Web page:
Kicking off 2017’s travels, I took a weekend break to Berlin to celebrate my birthday. We flew out from Manchester to Berlin with Easyjet on Saturday morning (around 6am!) and back on Sunday night around 11pm. It was a whirlwind trip, but you probably know by now that if anyone can get the most out of a quick city break, I definitely can!
A morning arrival
We landed around 10am and headed straight for the airport station. The ticket machine queues are huge, be warned, nobody seems to know how to use them.
Nevertheless, we figured out 1. how to use the machine and 2. how to get to our hotel near checkpoint charlie.
We stayed at Checkpoint Charlie Gat, a modern hotel with a strange cat theme, and decided the easiest way to fit everything in was going to be to start with the furthest ‘site’.
So we started at…
The Olympic Stadium
(U-bahn stop: Olympia-Stadion, U2)
We didn’t venture in, but we had a day travel ticket, so it wasn’t a wasted journey. I’ve actually visited before, but Scott had never even visited Germany and being a huge sports fan and all…
(U-bahn stop: Mehringdamm, U6/7)
A 5.30am breakfast meant we were well and truly ready for food! Unfortunately, they didn’t do a veggie currywurst, but the chips and mayo was brilliant!
Mehringdamm is a beautiful suburban area, most notably home to the gay museum and a cafe. Much of the area was destroyed by bombing in the 1940’s, but you’d never guess now.
(U-bahn stop: Checkpoint Charlie, U6)
We only briefly stopped at the Berlin wall. The weather, though cold, was holding up and we expected it might be better to go to the Topography of Terror museum next the wall the next day.
Memorial to the Murdered Jews of Europe
(U-bahn stop: MohrenstraBe, U2)
This important memorial has been in the news a lot lately for all the wrong reasons – people are taking silly selfies here and jumping from block to block. I’m sad to say I did actually see plenty of this, couples sticking their tongues out in photos stood in the middle of the memorial. Running across the blocks. It was crazy.
The memorial, dedicated to the Jewish victims of the Holocaust, was finished in December 2004.
Brandenburg Gate & The Reichstag
(U-bahn stop: Brandenburger Tor, U55)
My Dad and Grandparents lived in Berlin in 70’s for some time, and it was crazy to think that this was the same gate they could not cross back then.
I last visited here in the summer, when there were bands playing in the lead up to the gate. This time it was filled with memorials and slogans calling for peace and love. The gate is one of the most significant Berlin landmarks and played a huge part in the city’s history. It, like the wall coming down, is both a symbol of division and unity.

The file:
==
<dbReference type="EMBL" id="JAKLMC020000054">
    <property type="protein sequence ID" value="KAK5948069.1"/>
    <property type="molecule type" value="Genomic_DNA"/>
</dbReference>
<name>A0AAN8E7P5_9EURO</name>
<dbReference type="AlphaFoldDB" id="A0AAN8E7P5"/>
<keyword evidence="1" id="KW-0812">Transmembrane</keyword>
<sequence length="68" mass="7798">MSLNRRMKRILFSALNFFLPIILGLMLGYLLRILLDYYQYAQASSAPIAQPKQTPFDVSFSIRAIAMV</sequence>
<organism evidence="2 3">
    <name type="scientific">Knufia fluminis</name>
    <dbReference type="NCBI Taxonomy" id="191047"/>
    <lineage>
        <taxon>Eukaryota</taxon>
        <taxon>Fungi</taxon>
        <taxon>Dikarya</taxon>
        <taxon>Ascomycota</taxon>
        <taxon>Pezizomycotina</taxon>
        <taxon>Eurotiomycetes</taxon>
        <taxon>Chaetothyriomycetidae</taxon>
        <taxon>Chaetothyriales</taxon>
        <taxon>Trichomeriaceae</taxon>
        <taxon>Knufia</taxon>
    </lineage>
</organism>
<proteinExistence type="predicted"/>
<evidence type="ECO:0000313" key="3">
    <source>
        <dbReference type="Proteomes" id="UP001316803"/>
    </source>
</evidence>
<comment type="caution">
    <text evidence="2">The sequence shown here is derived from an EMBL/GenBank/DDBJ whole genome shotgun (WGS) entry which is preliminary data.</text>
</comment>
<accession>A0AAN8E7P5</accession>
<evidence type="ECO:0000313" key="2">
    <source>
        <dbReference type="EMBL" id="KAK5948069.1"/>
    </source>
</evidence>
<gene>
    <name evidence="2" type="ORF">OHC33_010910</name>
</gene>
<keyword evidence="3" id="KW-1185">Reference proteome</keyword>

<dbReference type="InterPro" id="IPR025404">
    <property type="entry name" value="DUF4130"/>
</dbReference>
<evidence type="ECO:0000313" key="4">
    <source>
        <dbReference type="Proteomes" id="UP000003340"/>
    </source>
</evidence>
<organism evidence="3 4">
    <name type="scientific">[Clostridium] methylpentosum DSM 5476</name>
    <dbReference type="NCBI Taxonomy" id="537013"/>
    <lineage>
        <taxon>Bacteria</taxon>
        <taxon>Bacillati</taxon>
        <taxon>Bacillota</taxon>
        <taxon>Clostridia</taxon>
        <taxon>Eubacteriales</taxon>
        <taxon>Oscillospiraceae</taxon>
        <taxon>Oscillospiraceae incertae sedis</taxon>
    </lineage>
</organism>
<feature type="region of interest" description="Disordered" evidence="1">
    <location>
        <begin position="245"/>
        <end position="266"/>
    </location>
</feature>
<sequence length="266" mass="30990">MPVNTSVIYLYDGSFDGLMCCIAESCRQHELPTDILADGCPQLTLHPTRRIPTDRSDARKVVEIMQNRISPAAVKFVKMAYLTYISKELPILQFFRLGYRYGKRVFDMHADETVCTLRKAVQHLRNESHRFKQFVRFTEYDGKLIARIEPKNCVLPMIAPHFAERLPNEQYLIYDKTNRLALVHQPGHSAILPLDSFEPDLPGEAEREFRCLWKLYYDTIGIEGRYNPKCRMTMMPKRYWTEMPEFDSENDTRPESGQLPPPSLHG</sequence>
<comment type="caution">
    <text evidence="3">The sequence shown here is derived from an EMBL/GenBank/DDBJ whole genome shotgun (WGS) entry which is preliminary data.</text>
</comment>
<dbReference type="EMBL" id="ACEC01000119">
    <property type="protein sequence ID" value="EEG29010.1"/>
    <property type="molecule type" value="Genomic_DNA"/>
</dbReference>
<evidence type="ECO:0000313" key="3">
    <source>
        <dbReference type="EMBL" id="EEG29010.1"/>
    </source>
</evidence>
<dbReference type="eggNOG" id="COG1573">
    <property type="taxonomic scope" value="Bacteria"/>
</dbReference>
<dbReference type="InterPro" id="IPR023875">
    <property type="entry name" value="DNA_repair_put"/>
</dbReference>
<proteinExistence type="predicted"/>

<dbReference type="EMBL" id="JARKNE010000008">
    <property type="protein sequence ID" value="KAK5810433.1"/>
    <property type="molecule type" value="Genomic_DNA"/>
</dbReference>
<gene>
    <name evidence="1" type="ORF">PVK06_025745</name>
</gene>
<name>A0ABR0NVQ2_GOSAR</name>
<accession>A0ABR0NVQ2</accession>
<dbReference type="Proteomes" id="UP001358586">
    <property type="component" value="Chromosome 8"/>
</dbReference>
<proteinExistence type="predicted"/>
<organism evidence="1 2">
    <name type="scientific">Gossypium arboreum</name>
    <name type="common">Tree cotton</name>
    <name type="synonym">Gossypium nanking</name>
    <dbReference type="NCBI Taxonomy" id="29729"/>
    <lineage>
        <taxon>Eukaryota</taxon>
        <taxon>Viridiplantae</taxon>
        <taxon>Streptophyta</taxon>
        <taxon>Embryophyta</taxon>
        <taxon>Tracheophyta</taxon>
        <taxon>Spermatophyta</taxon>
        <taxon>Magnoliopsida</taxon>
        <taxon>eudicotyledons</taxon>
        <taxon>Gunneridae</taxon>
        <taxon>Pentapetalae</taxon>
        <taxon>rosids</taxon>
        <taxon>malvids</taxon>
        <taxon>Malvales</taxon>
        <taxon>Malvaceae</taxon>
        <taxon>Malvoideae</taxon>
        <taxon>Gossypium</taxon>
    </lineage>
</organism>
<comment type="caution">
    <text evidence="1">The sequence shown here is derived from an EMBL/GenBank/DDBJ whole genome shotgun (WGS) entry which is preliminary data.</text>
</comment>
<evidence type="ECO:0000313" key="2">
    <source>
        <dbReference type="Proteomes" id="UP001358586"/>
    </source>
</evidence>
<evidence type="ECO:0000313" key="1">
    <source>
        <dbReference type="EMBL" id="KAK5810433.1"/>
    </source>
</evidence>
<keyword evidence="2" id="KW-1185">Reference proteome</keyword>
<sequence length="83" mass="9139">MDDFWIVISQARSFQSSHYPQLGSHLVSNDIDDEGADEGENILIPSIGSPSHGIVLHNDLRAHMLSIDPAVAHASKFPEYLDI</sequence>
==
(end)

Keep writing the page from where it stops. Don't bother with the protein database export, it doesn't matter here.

I’d done the Reichstag tour on my previous visit, but we still couldn’t not walk over for a peak while we were in the area!
TV Tower – Berliner Fernsehturm
(U-bahn stop: Alexanderplatz, U2/5/8)
I had a little birthday treat up my sleeve (courtesy of Scott’s
dolla euro). We booked to eat up the top of the TV tower. The food was brilliant, the cocktails were amazing and the view was stunning.
The Sphere restaurant rotates, so you really get a good view of all the major Berlin sites. I was honestly expecting to be rushed through, and that was not the case at all. It does cost around 20 euro to reserve a table, but that’s not much more than the cost to go up the TV tower anyway.
We fit in a gluhwein and craft beer in a bar just below after, but the early morning flight meant it was definitely time to head to bed after!
(U-bahn stop: U Kochstr./Checkpoint Charlie, U6)
A must on any tourists list. The checkpoint, along with the wall, symbolises the divide of the Berlin (and Germany) of the past. Next to the landmark, there is a little area with lots of information on the checkpoint, including the people who died trying to cross sides and those who were successful.
Kaiser Wilhelm Memorial Church
(U-bahn stop: Berlin Zoologischer Garten, U1/2/9)
We were adamant that one thing we definitely wanted to do in Berlin was to pay our respects to the victims of the Berlin market tragedy only the month before. The events unfolded by Kaiser Wilhelm Memorial Church, so off we headed.
The church itself has a lot of history to it, although not our intended reason for heading to Bikini.
(U-bahn stop: Nollendorfplatz, U1/2/3/4)
I spotted lots of street art on the way to the Olympic stadium the day before, and promised myself I could go street art snapping the day after. I wrote a blog post all about this though!
Topography of terror
(U-bahn stop: Stadtmitte, U6)
If you do anything in Berlin, visit here. The museum is incredible and offers a lot in the way of Germany’s history and Europe under the Nazis. It’s free to enter, and you can spend hours walking around and learning all about the horrors of our not-so-distant history. I really urge anyone in the city to check it out.
With that, our whirlwind 36 hours were over and we were on our flight back to Manchester. Berlin is an amazing city, rich in history and culture, and it won’t be long before I’m itching to go back again!